Post-breeding movements of northeast Atlantic ivory gull Pagophila eburnea populations


  • Olivier Gilg,

  • Hallvard Strøm,

  • Adrian Aebischer,

  • Maria V. Gavrilo,

  • Andrei E. Volkov,

  • Cecilie Miljeteig,

  • Brigitte Sabard

O. Gilg (, Dept of Biol. and Environm. Sci., Div. of Pop. Biol., PO Box 65, FI–00014 Univ. of Helsinki, Finland. Present address for OG: Univ. de Bourgogne, Lab Biogéosciences, UMR CNRS 5561, Equipe Ecol. Evol., 6 Boulevard Gabriel, FR–21000 Dijon, France. – H. Strøm and C. Miljeteig, Norwegian Polar Inst., Polar Environm. Centre, NO–9296 Tromsø, Norway. – Present address of CM: Norwegian Univ. of Sci. and Techn., NO–7491 Trondheim, Norway. – A. Aebischer, Musée d'Histoire Naturelle de Fribourg, Chemin du Musée 6, CH–1700 Fribourg, Switzerland. – M. V. Gavrilo, Arctic and Antarctic Research Inst. (AARI), 38 Bering Street, RU–199397 Saint-Petersburg, Russia. – A. E. Volkov, Fund for Sustainable Development, PO Box 85, RU–117312 Moscow, Russia. – B. Sabard, Groupe de Recherche en Ecologie Arctique (GREA), 16 rue de Vernot, FR–21440 Francheville, France.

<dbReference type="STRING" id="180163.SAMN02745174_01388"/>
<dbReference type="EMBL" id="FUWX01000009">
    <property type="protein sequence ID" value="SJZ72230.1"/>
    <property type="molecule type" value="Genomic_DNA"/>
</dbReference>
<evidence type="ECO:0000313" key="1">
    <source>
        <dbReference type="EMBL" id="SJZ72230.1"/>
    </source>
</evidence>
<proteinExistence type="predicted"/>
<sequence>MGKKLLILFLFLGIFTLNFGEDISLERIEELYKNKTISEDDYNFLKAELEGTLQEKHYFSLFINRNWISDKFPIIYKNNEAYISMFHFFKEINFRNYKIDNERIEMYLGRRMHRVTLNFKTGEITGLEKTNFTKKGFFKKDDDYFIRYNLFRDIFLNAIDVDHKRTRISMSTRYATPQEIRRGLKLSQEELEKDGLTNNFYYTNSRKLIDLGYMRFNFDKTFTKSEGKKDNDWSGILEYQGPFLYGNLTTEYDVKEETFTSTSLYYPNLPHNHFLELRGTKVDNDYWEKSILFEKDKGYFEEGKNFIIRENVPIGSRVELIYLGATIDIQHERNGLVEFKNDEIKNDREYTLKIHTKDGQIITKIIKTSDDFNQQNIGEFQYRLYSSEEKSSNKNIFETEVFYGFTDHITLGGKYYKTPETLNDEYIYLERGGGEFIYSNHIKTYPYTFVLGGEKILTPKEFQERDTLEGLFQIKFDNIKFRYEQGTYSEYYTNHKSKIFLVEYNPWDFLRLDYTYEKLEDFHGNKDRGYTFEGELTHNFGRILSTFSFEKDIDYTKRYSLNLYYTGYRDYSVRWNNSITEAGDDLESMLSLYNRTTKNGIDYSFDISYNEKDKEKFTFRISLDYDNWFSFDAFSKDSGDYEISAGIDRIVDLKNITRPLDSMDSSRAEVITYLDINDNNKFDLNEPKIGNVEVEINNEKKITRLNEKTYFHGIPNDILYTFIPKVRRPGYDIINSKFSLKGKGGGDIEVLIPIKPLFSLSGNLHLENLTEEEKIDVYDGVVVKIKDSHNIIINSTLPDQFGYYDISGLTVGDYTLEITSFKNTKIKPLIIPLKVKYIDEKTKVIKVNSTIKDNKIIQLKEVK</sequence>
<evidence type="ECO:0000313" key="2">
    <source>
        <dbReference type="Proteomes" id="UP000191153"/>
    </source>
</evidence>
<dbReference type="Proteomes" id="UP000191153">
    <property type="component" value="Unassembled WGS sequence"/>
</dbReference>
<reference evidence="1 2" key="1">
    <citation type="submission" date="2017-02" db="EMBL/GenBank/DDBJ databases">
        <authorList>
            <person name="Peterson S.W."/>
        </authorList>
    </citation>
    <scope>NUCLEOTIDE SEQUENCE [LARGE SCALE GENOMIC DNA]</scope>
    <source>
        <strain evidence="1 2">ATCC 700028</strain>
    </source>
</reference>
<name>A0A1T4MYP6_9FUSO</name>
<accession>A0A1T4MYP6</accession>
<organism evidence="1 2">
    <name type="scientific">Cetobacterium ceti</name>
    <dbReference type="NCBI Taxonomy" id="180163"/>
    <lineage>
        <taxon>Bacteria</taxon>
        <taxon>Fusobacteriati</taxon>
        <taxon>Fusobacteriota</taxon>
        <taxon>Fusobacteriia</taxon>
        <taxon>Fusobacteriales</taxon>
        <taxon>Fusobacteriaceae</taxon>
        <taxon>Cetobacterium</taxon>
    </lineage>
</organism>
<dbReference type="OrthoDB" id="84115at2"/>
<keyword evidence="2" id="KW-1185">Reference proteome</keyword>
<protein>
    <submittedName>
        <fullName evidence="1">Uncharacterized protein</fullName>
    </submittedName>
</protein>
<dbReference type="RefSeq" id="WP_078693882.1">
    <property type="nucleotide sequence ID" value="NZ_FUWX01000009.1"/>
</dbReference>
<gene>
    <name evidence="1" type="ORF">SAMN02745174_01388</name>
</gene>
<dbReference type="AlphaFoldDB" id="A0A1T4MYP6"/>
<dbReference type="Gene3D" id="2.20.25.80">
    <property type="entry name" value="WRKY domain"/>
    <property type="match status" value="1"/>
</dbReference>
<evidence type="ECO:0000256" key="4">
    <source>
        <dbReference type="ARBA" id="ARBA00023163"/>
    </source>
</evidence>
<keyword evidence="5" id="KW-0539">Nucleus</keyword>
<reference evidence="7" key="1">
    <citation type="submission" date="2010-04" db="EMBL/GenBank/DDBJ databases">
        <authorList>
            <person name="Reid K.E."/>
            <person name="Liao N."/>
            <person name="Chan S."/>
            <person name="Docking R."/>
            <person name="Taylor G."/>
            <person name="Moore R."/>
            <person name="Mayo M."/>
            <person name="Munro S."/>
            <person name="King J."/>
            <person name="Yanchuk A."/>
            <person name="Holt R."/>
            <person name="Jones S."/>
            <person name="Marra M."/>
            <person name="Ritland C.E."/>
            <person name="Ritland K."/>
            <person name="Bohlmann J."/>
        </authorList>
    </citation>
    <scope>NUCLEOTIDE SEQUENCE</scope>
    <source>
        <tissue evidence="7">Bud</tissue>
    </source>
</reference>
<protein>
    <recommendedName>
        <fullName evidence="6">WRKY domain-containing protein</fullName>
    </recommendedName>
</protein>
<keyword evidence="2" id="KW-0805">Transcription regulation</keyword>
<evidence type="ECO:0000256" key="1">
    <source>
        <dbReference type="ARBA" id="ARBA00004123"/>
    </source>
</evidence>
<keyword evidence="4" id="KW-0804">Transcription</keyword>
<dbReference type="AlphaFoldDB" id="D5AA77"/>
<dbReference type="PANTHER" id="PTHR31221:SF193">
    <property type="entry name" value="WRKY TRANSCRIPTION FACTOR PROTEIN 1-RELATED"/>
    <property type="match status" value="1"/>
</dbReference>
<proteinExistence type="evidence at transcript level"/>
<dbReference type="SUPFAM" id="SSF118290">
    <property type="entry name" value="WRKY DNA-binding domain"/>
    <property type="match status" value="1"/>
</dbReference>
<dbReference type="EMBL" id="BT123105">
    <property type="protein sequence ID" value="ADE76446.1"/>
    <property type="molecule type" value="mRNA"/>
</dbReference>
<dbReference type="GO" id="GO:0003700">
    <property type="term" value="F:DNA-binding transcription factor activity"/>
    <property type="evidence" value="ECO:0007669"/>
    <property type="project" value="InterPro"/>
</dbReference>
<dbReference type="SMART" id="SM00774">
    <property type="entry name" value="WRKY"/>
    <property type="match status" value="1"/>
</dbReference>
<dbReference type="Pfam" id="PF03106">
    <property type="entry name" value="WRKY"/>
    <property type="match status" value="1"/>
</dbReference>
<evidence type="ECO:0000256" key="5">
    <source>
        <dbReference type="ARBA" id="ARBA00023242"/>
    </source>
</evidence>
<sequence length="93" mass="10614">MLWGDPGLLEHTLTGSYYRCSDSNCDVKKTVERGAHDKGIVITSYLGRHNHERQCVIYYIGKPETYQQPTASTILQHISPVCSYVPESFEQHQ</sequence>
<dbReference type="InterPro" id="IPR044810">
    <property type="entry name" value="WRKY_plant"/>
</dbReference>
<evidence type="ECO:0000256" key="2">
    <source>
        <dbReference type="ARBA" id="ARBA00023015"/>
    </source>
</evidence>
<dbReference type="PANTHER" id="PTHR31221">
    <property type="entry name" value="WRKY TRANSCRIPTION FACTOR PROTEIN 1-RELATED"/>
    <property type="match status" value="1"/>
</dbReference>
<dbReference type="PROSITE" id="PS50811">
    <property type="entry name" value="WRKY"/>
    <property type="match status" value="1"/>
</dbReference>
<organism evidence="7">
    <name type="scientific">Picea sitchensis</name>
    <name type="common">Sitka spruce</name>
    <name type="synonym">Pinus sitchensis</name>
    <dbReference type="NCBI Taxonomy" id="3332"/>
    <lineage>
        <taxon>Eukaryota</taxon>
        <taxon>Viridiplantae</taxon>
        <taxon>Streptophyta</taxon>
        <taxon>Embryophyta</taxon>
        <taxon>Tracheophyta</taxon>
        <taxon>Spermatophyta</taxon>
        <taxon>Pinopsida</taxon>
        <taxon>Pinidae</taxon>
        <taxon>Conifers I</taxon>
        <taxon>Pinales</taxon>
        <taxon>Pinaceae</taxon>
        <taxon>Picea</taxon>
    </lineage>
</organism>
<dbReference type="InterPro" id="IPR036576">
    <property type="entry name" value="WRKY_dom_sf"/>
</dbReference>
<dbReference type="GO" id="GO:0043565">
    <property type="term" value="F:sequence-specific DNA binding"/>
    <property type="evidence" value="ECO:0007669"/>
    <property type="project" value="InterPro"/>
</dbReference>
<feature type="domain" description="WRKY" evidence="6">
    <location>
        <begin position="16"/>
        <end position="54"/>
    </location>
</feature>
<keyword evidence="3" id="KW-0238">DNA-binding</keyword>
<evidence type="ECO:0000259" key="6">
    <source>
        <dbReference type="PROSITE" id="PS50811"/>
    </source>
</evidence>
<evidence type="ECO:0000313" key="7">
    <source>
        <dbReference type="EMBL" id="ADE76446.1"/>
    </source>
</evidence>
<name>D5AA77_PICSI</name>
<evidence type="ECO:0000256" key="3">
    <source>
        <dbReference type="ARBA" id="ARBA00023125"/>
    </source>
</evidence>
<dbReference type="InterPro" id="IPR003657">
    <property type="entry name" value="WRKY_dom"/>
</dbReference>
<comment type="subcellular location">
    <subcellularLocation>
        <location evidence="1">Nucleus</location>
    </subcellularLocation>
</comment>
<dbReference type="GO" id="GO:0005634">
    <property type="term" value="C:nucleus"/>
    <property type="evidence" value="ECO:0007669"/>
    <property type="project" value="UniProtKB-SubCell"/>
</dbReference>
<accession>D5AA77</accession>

The post-breeding movements of three northeast Atlantic populations (north Greenland, Svalbard and Franz Josef Land) of the ivory gull Pagophila eburnea, a threatened high-Arctic sea-ice specialist, were studied between July and December 2007 using 31 satellite transmitters. After leaving their breeding grounds, all birds first dispersed eastward in August–September, to an area extending from the Fram Strait to the northwestern Laptev Sea (off Severnaya Zemlya). Most returned along the same flyway in October–November, hence describing a loop migration before moving south, off east Greenland. Wintering grounds were reached in December, in southeast Greenland and along the Labrador Sea ice-edge, where Canadian birds also overwinter. One to two birds from each population however continued eastwards towards a third wintering area in the Bering Strait region, hence demonstrating a bi-directional migration pattern for the populations and elucidating the origin of the birds found in the north Pacific during winter time. Overall, all birds breeding in the northeast Atlantic region used the same flyways, had similar rates of travel, and showed a peak in migratory activity in November. Though the total length of the main flyway, to the Labrador Sea, is only and at most 7500 km on a straight line, the mean total distance travelled by Greenland birds between July and December was 50 000 km when estimated from hourly rates of travel. Our study presents the first comprehensive and complete picture for the post-breeding movements of the different ivory gull populations breeding in the northeast Atlantic.